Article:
Exploring the growing game of Futsal

The curious case of Futsal

“Futsal was important in helping to develop my ball control, quick thinking, passing….also for dribbling, balance, concentration…. Futsal was very, very important, no doubt.” – Pele, World Cup Winner: 1958, 1962 & 1970


Bath Futsal got in touch with us a few weeks ago and asked us to promote their home friendly against Coventry on Sunday 3rd August, which we did. This got us thinking, what exactly is Futsal?

So we went along to Hayesfield School to see what exactly the game is and why it is different to 11 a side football. The first thing is that it is essentially 5 a side football but with a slightly different set of rules. The ball is smaller and heavier, non of the furry green indoor balls here. This puts a great emphasis on the pass and control of the ball rather than leaving anything to chance with a hoof to bounce off a wall. That is another big difference the pitch is marked out and there are two refs who both act as linesmen too. Both refs are “main ref’s” and in National league games there would be a 3rd assistant ref by the timekeeper to keep track of fouls, cards and goalscorers and be the point of reference for teams etc. This makes it a lot more accurate with decisions as they can consult one another before issuing a card.

The throw ins are kick ins instead, but there is a 4 second rule once the player has the ball back on the line. So your decision making has got to be quick and almost instant to gain an advantage going forward. Movement has got to be right as well without committing too many forward as the pitch is small and open to counter attacks. The game is in theory a shorter game with just two 20 minute halves. However when the play is stopped so is the time, with a man operating the gym stop clock, like in basketball. So the game can last well over 50-60 minutes.

Goalkeepers can use the hands and feet to save and can only pick the ball up with in their D area. This area is much bigger than standard 5 a side and the keeper can also come out to join in an attack or defend higher up. Once the keeper has it in his hands he must release it with in 4 seconds otherwise there will be a indirect freekick to the opposition. Due to the high intensity of the game there are also rolling subs which can be done at any time and both sides can call one time out a half. This time out lasts for one minute with the coaches getting a chance to give out tactics or change the team; with the players taking on water.

Finally fouls count in the game. Like football yellow and red cards can be issued, but each time a foul is given away there will be a mark against that team. If there are more than 5 fouls in one half then there will be a 10 yard penalty to the opposition for the 6th foul onwards. Therefore this teaches coaches and players to play the game in a fair manner and rely on their skill to win the game rather than a rough approach.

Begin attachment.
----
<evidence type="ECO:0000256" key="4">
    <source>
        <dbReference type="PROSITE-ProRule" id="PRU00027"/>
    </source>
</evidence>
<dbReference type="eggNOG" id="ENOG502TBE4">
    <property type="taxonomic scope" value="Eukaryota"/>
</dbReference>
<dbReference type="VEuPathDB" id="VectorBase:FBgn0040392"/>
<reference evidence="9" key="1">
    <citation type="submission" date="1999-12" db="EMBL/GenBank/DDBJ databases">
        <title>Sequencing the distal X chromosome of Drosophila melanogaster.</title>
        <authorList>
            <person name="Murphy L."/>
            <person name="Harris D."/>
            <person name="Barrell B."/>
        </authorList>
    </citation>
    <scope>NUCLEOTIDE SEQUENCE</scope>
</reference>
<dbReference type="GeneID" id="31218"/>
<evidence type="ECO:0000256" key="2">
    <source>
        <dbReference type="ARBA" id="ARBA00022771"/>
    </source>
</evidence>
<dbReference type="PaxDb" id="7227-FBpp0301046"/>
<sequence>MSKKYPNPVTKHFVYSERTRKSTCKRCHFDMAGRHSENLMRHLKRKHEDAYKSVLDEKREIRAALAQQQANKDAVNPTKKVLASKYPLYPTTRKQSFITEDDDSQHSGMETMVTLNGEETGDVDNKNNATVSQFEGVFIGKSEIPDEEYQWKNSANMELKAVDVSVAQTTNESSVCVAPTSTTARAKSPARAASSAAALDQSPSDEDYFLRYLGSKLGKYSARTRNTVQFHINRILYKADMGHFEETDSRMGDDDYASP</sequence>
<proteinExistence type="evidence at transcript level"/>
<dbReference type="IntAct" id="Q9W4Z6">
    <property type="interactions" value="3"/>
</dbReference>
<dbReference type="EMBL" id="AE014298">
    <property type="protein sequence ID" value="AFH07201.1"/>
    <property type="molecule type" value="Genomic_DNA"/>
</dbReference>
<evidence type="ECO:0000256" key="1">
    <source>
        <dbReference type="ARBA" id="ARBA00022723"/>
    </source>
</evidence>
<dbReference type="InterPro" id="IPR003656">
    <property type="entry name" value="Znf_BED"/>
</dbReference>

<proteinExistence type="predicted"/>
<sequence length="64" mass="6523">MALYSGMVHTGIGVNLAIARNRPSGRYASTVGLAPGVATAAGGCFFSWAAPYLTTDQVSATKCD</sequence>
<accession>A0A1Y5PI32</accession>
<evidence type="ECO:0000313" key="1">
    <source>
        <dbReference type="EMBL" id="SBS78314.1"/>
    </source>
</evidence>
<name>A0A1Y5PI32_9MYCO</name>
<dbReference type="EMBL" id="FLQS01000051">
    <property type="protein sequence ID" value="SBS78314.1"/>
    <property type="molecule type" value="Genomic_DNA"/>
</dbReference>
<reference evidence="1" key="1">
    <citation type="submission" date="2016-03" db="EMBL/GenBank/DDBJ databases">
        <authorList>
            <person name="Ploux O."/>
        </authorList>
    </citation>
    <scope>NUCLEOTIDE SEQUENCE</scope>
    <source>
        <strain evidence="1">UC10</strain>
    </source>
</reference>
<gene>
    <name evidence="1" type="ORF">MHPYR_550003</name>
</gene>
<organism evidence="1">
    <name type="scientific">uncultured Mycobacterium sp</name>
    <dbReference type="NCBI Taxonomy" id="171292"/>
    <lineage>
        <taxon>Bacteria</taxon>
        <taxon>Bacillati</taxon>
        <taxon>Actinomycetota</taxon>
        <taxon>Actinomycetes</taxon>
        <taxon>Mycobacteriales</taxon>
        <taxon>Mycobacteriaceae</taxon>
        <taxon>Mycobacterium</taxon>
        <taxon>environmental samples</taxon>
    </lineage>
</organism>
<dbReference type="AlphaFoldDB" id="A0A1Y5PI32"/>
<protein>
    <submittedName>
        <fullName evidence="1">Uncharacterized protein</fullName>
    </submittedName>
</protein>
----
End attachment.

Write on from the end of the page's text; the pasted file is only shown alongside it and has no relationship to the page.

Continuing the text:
The game between Bath and Coventry finished 5-7 to Coventry. There was a decent standard of play throughout by all the players in the two squads, but it came down to the two stand out players on both teams. Coventry just edged it with a great performance by their play maker number 12, who despite having a very weak right foot absolutely dominated proceedings in the middle of the pitch. Michael Wootten was Bath’s stand out player with a brave performance but due to the pressure of Coventry had to sit back a little more than he would have liked.

Coventry had spells in the first half where they started extremely brightly with Bath sitting off a little. However the Bath side never gave up despite going down 2-0 inside 7 minutes and kept scoring at important times to keep the scores level for most of the game. It wasn’t to be though and Coventry were too strong overall and scored two in the last 6 minutes to seal the win, with 12 even hitting the bar from his own half with a minute left!

There was a crowd of around 25 watching this game and most games are played at 2pm on a Sunday. The club are keen to grow their club and their sport so if you can help out then get in touch with them. We hope to have regular features with them throughout this season and wish them the best of luck when they take on Gloucester away Sunday 10th August.

Find out more at the Bath Futsal Club website

and the FA site

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